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South Florida Social Diary

However daunting for some being considered the best in the world might be, orchid world phenoms Robert Fuchs and Michael Coronado's backyard landscape mixes the native with the exotic, making for an out of this world refuge as much a part of the Florida Everglades as the Amazon Rainforest.
Tropical Splendor: Orchid oasis, Key Lime roadhouse & Wild Bird sanctuary
By Augustus Mayhew

Last week’s planned day trip to a wild bird sanctuary in Key Largo turned out to be a bit more when I realized it had been years since I last stopped in at R.F. Orchids, home to the world’s leading orchid couturiers, Robert Fuchs and Michael Coronado. I called ahead, and yes, Fuchs and Coronado were not in Lhasa or Tegulcigalpa but would be in town for the Redlands International Orchid Show at the nearby Fruit and Spice Park.

Esteemed Columbian orchid grower Gustavo Aguirre of Orquídeas Katía in Medellin was in the guesthouse for the weekend and would also be showing at the Redlands festival. The 90-minute drive to R.F. Orchids was longer than I remembered, as the orchid domain is as far west southwest of west Miami as you can be without being in the Everglades.“The last frontier,” said Robert Fuchs.

The one-and-only Robert Fuchs. R. F. Orchids has been recognized with prestigious awards from the Royal Horticultural Society in England, the Japan Grand Prix, South African Orchid Congress Shows, and from orchid societies in Costa Rica, El Salvador, Panama, Guatemala, Venezuela, Colombia, Ecuador, and Peru. A life member of the Royal Horticulture Society of Thailand, Fuchs is also a fellow with the Royal Horticulture Society in London. Dubbed "the king of orchids" by The New York Times, Fuchs was recently the first orchid grower to be inducted into the Florida Agricultural Hall of Fame.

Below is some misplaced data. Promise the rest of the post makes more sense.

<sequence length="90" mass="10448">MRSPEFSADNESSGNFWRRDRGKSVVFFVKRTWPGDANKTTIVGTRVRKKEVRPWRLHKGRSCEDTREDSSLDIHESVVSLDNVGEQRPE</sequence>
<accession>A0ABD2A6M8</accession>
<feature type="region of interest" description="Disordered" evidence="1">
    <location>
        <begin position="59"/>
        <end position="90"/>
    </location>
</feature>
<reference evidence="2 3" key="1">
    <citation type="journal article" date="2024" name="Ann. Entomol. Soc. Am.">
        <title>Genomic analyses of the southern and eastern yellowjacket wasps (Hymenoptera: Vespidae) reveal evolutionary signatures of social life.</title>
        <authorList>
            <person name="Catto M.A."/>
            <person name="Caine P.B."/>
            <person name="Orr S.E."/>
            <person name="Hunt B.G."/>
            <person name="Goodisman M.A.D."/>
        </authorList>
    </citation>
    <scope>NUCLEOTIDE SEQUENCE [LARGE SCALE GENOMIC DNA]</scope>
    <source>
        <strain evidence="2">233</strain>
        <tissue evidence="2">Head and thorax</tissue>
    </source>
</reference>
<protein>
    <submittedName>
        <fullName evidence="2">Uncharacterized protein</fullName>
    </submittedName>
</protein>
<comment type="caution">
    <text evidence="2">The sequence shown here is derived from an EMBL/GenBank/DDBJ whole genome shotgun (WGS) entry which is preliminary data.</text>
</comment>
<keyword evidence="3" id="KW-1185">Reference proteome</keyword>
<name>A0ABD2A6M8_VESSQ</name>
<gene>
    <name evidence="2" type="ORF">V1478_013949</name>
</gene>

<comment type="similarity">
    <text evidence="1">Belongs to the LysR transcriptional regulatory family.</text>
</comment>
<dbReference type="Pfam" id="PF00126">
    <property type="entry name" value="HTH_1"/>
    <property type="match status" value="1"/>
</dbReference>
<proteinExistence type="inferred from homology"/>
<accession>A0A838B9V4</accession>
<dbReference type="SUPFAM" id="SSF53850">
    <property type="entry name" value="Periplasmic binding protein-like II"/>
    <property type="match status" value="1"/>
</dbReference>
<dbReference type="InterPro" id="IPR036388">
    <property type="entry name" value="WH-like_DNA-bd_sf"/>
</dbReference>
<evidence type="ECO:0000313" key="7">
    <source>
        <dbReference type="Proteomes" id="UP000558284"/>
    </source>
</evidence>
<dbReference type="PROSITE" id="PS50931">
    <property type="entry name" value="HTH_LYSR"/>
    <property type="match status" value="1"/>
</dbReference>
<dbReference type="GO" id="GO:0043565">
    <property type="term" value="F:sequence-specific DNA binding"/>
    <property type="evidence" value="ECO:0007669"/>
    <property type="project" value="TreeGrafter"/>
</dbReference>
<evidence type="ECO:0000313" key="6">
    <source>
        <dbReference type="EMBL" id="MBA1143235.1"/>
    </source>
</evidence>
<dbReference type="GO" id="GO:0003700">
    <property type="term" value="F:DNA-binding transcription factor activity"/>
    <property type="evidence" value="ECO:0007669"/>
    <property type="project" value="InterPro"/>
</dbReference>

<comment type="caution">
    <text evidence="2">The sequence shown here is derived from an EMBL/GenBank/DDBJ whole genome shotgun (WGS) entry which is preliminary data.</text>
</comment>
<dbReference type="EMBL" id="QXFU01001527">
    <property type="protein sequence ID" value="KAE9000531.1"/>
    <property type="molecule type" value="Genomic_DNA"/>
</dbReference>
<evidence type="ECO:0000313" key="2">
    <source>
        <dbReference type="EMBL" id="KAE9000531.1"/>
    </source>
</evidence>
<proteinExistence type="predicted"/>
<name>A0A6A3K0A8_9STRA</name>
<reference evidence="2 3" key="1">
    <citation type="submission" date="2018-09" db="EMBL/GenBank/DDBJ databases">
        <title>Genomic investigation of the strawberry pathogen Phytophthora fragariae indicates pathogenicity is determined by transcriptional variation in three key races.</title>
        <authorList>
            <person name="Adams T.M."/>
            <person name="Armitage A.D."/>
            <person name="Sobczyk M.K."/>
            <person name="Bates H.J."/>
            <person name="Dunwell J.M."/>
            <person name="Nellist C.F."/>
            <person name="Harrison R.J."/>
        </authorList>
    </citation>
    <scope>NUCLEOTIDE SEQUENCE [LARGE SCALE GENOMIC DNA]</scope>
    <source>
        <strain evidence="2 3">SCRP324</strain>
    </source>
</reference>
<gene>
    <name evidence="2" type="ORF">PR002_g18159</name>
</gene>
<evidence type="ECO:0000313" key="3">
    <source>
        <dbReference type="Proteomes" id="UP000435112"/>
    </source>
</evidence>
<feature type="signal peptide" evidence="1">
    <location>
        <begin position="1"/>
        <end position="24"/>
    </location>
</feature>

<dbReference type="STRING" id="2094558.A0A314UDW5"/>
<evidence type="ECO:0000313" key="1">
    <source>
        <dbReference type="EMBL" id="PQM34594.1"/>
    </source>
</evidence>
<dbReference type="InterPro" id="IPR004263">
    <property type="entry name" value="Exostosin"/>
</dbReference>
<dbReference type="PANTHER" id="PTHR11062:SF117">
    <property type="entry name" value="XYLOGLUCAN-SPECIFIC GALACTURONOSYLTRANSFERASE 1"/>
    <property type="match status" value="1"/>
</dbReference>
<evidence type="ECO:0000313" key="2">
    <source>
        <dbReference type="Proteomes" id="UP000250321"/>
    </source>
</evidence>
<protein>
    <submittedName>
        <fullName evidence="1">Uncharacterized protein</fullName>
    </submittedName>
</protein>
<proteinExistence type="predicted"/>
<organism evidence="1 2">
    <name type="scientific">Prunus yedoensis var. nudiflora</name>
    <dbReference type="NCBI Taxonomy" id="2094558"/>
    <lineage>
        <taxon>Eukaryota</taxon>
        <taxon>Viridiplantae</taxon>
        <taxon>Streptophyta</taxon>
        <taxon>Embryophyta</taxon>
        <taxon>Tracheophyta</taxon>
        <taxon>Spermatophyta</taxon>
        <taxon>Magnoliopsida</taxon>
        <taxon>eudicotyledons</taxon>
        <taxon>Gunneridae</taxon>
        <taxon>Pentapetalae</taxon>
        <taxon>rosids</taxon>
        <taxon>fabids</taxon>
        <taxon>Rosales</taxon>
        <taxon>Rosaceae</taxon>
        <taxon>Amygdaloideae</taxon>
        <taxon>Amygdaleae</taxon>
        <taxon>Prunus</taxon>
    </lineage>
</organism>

Sublime spectacle

Ever since Robert Fuchs was awarded every best of the best award possible at the 1984 International Orchid Show held at Coconut Grove’s Dinner Key, his Vanda orchids have made him the world’s orchid kingpin, a title and enterprise he shares with Michael Coronado, his life partner and business associate. Thus, in June 1990 when a Miami Herald headline read “Thieves take $97,000 in prized orchids,” Fuchs’ loss shook the highly-competitive uber-secretive orchid world from Bangkok to Rio. Someone had stolen what had taken Fuchs a lifetime to create.

Regarded as some of the world’s rarest prize-winning specimens, the hybridization of this valuable stock could transform a shady mediocre orchid enthusiast into a world-class purveyor. At the time, Fuchs and Coronado could not have imagined that their ensuing tangled escapades and courtroom dramas would a decade later become a plot line for The Orchid Thief, a best-selling non-fiction book by Susan Orlean. Later, the book became the basis for the film titled Adaptation. In the film, Meryl Streep played Susan Orlean and actor Chris Cooper, as John Laroche, received an Academy Award for Best Supporting Actor.

“There was some literary license in the book,” laughed Fuchs, who I found much more approachable and affable than how some accounts have portrayed him. Fuchs transformed his family’s backyard hobby into an international global orchid conglomerate. At 13, he joined his father on orchid safaris in Central and South America. For his high-school graduation, he wanted only one thing, an orchid greenhouse.

I first met Fuchs sometime in the mid-1980s at one of the International Orchid Shows in Coconut Grove. I recall his inspired sense of stagecraft and how my jaw dropped admiring the Vanda Ogden Phipps. Years later, he, along with Coronado, have remained resourceful and innovative, maintaining the necessary standards for creating the most beautiful orchids in the world.
The entrance to R. F. Orchids. Built on his grandparents' homestead, R.F. Orchids opened in 1970 as a weekend endeavor. It was not until Fuchs won the 1984 World Best in Class Award for his Vanda Deva Robert, along with numerous other medals, that he quit his job as a school teacher to become a full-time orchid grower. "Everything had to be rebuilt after Hurricane Andrew in 1992. We lost all our royal palms, our greenhouses. Mike and I were fishing in Hawaii when I telephoned our house sitter and asked if the hurricane had done any damage. She was hysterical. Then, when she told me the royal palms were gone, I knew we were wiped out except for the house. We flew as far as Orlando where we had to rent a car. Actually, we took a van. When we drove up, I couldn't believe it. My whole life seemed gone. But, there was never a doubt, we would rebuild," said Fuchs.